The Man Engine Project

On Tuesday 22nd March and Thursday 24th March, Year 8 students took part in four workshops run by Golden Tree, where they investigated aspects of Cornwall’s mining heritage including the role of women, the engineering advances and the personal stories of miners far away from home.

Students were also able to get hands on with artefacts from the different periods of Cornish mining and to see how Cornish men and women lived in mining communities, as well as seeing the legacy of the industry.

Cornwall’s industrial past is rooted deeply in the Cornish landscape as well as the character of its people. This legacy has spread from Mexico to Australia as ‘Cousin Jacks’ left Cornish shores to utilise their skills in the far flung reaches of the new world. The importance of Cornish mining led to UNESCO awarding World Heritage Status to Cornwall’s mining landscapes in 2006. These exciting workshops aimed to mark the 10 Year anniversary of the award.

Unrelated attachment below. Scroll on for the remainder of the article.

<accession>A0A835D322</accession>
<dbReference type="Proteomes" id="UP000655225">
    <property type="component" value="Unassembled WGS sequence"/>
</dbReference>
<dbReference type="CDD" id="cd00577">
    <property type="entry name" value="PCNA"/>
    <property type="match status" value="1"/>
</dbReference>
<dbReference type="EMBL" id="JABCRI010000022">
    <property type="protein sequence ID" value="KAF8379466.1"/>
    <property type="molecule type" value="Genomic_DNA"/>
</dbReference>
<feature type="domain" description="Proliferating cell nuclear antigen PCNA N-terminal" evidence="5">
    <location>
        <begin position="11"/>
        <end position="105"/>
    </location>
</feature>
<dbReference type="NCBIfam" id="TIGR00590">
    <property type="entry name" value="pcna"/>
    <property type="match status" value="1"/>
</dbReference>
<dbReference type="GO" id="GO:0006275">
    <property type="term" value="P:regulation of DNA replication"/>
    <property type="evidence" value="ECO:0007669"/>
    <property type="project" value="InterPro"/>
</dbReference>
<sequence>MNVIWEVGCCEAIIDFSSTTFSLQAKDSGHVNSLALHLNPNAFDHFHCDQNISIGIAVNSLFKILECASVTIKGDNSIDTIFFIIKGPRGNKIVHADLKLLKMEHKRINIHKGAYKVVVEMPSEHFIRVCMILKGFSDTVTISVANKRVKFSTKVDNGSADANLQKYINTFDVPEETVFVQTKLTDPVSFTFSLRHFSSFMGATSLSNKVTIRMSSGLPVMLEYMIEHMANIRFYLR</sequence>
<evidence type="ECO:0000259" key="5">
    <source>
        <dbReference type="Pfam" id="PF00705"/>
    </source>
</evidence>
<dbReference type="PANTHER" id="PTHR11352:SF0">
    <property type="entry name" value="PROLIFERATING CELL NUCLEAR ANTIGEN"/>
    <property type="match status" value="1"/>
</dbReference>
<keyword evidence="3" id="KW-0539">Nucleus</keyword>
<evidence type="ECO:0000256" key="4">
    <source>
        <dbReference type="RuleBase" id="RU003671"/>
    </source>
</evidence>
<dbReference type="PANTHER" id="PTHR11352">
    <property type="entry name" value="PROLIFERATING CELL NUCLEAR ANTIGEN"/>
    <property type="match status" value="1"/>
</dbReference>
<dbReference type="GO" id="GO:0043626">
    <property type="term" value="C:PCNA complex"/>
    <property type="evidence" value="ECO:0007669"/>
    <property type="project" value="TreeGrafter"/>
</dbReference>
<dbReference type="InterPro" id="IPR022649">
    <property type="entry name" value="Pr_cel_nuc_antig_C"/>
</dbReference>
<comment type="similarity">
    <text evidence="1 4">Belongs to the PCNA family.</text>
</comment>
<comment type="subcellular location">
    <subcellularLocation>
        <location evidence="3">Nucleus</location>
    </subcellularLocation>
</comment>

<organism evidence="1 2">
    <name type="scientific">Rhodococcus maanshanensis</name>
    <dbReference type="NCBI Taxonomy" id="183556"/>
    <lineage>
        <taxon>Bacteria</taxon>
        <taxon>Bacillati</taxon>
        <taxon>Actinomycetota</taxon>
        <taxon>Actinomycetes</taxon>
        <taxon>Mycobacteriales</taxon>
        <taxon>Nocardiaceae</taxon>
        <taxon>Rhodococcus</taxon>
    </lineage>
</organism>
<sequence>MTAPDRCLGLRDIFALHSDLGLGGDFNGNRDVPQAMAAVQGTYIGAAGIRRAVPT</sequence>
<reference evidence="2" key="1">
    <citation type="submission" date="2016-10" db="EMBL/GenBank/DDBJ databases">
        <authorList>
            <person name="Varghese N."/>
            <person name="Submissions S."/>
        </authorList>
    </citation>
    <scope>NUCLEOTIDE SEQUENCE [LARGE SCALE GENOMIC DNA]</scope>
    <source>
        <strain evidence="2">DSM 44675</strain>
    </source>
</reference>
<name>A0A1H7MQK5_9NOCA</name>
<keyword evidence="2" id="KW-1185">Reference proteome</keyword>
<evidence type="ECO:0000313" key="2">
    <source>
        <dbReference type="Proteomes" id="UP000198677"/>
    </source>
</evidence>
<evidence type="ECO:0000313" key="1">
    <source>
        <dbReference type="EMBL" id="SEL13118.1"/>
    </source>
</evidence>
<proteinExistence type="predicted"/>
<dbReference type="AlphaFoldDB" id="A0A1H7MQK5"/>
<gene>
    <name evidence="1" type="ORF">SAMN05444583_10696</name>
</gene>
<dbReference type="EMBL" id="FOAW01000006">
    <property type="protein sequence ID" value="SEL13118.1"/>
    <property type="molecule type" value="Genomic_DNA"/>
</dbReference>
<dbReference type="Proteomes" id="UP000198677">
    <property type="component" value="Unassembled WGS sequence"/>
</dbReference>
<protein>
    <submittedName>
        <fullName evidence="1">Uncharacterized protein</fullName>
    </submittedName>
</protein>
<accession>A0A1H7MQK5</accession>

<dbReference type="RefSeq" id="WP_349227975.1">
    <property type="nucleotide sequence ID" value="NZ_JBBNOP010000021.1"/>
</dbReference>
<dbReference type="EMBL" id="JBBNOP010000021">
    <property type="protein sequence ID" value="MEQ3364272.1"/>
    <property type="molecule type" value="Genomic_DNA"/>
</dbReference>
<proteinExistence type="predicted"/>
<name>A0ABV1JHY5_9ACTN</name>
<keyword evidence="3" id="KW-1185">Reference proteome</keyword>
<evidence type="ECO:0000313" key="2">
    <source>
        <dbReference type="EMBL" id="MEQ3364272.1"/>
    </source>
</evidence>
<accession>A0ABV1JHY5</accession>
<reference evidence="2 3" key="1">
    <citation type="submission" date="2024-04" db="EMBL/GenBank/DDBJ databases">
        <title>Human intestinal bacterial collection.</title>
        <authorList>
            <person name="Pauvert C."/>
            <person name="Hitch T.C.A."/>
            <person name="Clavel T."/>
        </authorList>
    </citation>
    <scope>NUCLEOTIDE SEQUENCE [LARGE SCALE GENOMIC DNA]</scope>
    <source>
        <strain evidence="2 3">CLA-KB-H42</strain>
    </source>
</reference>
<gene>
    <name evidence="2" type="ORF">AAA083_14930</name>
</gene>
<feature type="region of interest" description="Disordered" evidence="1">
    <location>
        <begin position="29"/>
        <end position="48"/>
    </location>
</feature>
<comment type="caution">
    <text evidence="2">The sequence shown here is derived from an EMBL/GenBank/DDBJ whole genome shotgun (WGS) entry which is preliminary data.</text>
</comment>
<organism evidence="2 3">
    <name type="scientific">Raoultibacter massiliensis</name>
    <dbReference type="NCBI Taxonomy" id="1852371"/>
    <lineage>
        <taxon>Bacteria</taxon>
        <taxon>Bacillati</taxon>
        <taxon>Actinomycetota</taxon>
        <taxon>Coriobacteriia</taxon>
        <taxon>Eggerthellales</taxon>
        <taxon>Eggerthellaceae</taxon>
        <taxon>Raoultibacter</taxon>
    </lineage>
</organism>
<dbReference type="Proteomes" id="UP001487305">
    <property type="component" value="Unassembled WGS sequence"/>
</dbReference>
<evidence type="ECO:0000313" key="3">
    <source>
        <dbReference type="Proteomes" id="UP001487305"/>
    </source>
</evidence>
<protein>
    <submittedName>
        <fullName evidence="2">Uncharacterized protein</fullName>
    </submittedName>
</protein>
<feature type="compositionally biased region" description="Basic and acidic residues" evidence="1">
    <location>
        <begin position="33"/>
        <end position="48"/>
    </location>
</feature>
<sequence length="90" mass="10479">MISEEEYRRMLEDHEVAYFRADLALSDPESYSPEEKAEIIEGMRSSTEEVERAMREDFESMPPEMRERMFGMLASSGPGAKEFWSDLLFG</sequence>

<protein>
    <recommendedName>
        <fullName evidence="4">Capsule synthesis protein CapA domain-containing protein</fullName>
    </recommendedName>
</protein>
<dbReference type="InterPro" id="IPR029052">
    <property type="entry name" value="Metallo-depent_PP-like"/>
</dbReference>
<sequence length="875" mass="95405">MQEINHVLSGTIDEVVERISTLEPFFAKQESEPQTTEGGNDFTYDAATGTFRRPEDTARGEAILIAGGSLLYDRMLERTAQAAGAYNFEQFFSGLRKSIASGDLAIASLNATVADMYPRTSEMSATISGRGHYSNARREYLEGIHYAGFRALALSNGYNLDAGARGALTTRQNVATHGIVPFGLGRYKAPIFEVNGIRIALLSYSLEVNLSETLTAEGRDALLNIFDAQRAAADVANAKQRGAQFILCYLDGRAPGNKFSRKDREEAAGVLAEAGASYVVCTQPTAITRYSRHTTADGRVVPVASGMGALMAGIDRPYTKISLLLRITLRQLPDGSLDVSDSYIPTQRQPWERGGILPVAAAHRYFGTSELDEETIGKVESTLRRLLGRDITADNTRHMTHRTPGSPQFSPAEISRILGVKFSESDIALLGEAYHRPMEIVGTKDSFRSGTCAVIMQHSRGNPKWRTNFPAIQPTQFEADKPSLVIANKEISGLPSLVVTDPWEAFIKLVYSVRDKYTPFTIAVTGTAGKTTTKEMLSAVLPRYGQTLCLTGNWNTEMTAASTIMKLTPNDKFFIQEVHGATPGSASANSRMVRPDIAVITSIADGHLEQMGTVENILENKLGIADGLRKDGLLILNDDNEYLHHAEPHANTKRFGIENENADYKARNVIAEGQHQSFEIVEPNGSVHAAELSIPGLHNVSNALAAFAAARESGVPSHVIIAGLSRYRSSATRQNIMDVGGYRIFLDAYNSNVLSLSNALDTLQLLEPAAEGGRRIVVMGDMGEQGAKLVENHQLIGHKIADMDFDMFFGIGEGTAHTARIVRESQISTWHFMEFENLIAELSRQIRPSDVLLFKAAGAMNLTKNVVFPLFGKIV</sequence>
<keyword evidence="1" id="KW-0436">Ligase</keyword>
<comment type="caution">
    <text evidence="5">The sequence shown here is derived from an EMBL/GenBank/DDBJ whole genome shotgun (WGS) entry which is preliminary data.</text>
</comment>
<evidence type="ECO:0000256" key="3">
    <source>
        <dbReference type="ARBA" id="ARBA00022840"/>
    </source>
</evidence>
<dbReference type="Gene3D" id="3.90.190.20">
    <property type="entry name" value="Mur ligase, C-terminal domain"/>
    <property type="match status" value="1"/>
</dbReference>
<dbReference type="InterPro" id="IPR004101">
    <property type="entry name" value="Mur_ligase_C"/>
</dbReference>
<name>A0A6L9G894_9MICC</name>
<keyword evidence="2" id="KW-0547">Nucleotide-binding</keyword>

Fifteen Penrice students will also be given the opportunity to take the role of mining captains in order to support the headline act of The Man Engine project, which comes in the form of a massive mechanical puppet that will stand at over 10 feet tall. This testament to Cornwall’s engineering past will pass through St. Austell on its way to the Geevor tin mine in July.